Some may recall the scene in the movie when one of the German `ferrets’ clumsily knocked over some coffee and heard the liquid dripping a long distance below, revealing the 10 metre deep shaft of the tunnel. Whilst wonderfully dramatic, this scene is pure fiction. In real life, `Tom’s` trap door was, unfortunately, detected when a `ferret’ was tapping the concrete floor with a pick and the end of the pick got caught in the thin crack between the trap door and the remainder of the floor. After struggling to free the pick, a segment of the concrete came loose and, getting down onto his hands and knees, it was only then that the ferret made out the outline of the trap door.

`Dick’, on the other hand, was never discovered. `Dick’s’ trap door, located in the washroom in Hut 122, was ingenious. By emptying the water from one of the drains, the prisoners found that a man could enter the square drain to the level of his waist. One of the vertical planes of the concrete drain was replaced with a trap door and water proofed. When water was poured back into the drain, the Germans had no hope of ever finding the entrance to the tunnel.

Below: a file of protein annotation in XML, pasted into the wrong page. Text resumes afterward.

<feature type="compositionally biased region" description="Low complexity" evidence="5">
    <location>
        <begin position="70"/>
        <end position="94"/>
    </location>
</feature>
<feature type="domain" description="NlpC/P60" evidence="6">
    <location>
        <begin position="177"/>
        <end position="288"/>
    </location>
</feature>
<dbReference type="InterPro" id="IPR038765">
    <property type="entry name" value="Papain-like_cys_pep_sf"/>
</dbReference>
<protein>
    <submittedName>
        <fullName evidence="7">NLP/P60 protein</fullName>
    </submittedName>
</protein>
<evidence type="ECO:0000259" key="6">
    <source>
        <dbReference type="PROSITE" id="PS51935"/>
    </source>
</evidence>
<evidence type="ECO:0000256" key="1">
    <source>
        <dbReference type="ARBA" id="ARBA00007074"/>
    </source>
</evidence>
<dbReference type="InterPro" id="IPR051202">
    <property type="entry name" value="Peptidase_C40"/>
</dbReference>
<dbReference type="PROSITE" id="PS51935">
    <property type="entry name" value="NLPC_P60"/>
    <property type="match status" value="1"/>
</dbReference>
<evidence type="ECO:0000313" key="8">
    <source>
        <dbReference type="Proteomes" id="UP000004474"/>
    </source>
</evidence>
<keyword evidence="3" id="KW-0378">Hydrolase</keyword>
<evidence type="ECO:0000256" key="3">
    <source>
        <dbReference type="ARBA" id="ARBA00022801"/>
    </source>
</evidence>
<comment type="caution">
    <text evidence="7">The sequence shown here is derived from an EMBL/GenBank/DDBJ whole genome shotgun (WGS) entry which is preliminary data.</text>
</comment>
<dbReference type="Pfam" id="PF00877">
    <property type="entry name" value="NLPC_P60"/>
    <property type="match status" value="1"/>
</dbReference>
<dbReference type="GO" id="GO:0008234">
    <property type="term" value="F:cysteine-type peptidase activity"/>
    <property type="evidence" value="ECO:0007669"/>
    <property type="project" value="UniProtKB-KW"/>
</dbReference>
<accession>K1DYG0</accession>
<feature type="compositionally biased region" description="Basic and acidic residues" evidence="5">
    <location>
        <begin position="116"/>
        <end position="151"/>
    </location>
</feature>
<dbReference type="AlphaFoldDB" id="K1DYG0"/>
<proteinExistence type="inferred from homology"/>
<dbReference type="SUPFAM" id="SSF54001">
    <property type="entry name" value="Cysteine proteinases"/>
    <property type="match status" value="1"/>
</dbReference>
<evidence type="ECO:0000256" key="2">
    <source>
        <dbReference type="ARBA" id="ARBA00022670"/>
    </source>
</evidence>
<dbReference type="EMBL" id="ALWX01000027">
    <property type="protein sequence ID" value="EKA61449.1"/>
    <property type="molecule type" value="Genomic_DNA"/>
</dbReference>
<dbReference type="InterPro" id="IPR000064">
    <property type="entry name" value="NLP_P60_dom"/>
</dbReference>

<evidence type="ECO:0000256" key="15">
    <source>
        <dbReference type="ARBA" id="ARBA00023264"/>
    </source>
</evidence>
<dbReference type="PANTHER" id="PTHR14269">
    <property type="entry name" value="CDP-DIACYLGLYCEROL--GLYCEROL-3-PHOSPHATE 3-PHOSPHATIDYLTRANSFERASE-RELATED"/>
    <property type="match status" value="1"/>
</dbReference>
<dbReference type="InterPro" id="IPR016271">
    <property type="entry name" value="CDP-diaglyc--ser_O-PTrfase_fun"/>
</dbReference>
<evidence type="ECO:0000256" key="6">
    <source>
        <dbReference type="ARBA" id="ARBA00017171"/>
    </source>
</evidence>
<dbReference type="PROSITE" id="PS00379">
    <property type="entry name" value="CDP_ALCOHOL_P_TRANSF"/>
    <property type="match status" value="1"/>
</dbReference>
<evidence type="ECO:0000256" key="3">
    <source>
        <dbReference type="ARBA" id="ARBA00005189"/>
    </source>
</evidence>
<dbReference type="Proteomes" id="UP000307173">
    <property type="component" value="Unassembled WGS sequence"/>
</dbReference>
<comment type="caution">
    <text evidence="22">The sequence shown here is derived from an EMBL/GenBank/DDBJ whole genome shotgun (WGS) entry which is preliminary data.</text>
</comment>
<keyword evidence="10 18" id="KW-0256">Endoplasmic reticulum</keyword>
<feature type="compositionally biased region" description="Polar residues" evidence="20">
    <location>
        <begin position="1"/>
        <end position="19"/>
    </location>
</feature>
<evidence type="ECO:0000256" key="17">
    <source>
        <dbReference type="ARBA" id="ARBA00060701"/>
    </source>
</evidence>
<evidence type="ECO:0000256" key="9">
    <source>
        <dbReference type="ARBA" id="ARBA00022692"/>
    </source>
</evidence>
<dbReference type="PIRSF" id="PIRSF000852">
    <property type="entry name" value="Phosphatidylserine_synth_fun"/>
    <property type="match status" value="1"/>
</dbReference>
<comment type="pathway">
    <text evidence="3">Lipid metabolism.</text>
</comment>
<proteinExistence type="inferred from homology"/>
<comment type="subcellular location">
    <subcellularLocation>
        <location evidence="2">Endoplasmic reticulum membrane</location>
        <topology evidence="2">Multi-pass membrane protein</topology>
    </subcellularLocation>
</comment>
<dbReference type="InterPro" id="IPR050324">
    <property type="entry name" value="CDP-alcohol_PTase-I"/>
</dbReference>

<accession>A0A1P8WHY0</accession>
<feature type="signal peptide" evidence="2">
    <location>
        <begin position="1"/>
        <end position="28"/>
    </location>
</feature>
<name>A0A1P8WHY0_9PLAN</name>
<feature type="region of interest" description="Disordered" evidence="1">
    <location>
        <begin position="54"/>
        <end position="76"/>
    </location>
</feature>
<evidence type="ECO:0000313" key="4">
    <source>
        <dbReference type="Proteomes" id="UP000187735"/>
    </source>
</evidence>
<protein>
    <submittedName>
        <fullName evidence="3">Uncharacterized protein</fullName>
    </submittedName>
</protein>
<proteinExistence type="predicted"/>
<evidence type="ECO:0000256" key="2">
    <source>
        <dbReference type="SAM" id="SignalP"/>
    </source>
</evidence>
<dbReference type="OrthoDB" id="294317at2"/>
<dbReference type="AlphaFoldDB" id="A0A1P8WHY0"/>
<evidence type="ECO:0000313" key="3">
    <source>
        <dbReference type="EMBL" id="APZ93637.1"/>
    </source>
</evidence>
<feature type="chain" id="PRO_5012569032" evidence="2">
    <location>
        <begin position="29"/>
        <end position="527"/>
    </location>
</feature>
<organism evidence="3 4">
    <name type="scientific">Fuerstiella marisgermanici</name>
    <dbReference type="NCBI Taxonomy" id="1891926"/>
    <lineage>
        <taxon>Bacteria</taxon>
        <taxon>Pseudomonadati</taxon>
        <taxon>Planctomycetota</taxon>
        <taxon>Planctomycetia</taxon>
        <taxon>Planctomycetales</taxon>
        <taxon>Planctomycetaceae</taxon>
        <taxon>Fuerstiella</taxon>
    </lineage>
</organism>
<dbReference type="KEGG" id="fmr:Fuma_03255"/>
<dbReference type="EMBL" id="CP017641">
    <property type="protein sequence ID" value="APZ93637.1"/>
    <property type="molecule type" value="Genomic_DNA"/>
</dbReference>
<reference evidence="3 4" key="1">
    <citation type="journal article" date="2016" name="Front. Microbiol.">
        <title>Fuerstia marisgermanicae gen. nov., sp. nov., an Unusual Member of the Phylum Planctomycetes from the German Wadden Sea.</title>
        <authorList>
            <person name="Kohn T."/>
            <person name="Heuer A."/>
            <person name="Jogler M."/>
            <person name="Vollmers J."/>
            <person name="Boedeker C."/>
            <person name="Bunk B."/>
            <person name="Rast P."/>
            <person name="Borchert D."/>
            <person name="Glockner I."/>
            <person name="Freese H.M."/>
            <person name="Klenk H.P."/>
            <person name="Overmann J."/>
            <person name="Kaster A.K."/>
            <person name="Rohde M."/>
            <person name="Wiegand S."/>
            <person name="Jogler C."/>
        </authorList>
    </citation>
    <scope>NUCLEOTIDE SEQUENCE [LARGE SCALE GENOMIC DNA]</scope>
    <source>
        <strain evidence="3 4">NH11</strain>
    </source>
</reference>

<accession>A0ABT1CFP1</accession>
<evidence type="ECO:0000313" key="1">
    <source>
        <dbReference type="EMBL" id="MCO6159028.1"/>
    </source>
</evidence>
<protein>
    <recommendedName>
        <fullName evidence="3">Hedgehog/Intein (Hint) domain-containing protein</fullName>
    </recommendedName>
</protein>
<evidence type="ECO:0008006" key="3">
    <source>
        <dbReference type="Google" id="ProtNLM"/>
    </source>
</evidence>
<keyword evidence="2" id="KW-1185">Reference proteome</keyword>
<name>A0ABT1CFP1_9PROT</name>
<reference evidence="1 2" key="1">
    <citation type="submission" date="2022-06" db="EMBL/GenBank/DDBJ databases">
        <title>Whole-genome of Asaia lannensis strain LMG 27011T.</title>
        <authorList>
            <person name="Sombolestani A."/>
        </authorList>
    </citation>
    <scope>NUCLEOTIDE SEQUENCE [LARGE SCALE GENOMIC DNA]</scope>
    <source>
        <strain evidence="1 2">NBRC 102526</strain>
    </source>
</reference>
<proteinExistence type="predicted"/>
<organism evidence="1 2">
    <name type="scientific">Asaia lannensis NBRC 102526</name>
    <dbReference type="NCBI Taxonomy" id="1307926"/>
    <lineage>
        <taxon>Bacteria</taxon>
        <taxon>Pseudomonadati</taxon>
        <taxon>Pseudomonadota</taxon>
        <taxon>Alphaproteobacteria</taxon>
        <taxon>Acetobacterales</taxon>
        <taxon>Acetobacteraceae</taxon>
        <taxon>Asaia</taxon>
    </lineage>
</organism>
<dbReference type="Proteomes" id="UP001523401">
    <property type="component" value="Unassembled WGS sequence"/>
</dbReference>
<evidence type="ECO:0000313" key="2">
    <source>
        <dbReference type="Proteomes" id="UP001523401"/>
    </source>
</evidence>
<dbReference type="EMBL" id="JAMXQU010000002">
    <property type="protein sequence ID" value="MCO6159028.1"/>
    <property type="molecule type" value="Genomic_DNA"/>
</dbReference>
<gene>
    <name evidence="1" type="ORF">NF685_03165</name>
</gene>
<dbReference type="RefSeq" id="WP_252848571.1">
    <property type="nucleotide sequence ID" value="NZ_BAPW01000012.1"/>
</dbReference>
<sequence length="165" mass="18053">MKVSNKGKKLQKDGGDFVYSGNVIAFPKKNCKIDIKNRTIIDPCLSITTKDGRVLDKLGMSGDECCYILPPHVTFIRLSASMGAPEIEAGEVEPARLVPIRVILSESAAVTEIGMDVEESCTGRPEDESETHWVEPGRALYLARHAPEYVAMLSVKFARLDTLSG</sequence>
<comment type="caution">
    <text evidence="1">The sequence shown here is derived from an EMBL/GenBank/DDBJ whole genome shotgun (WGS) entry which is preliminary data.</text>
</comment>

Just five years ago, somebody had the bright idea of excavating the site of Hut 122 to see whether `Dick’ was still there. Remarkably, they found the concrete trap door and moved it to the exhibition I mentioned earlier. It was an incredible experience to stand there and touch the concrete slab which the planners of `The Great Escape’ had constructed over 65 years ago.

After `Tom’ was discovered by the Germans, the prisoners concentrated on digging `Harry’. There was no point extending `Dick’ any further given the new compound which was being built on the western side of the North Compound. From then on, `Dick’ was used to hide contraband and for the purpose of dispersing sand from `Harry’.

By the time `Harry’ was finished, it extended for a distance of 111 metres. On the night of 23 March 1944, seventy-six prisoners escaped from `Harry’. There was a plan to send over two hundred men through the tunnel. However, not everything went to plan. Most importantly, `Harry’ proved to be some three or four metres short. The plan was for `Harry’s’ exit to come up within the trees, out of sight of the sentries who guarded the compound. Through an unfortunate error, when a prisoner named Johnny Bull – who was nothing like the character played by Steve McQueen in the movie (for one thing he was British) – stuck his head out of the tunnel’s exit, he found he was out in the open and in plain sight of both the sentries and the guard tower. Given that a moonless night had been chosen for the escape, and all the forged travel documents had been dated, Roger Bushell decided that it was now or never.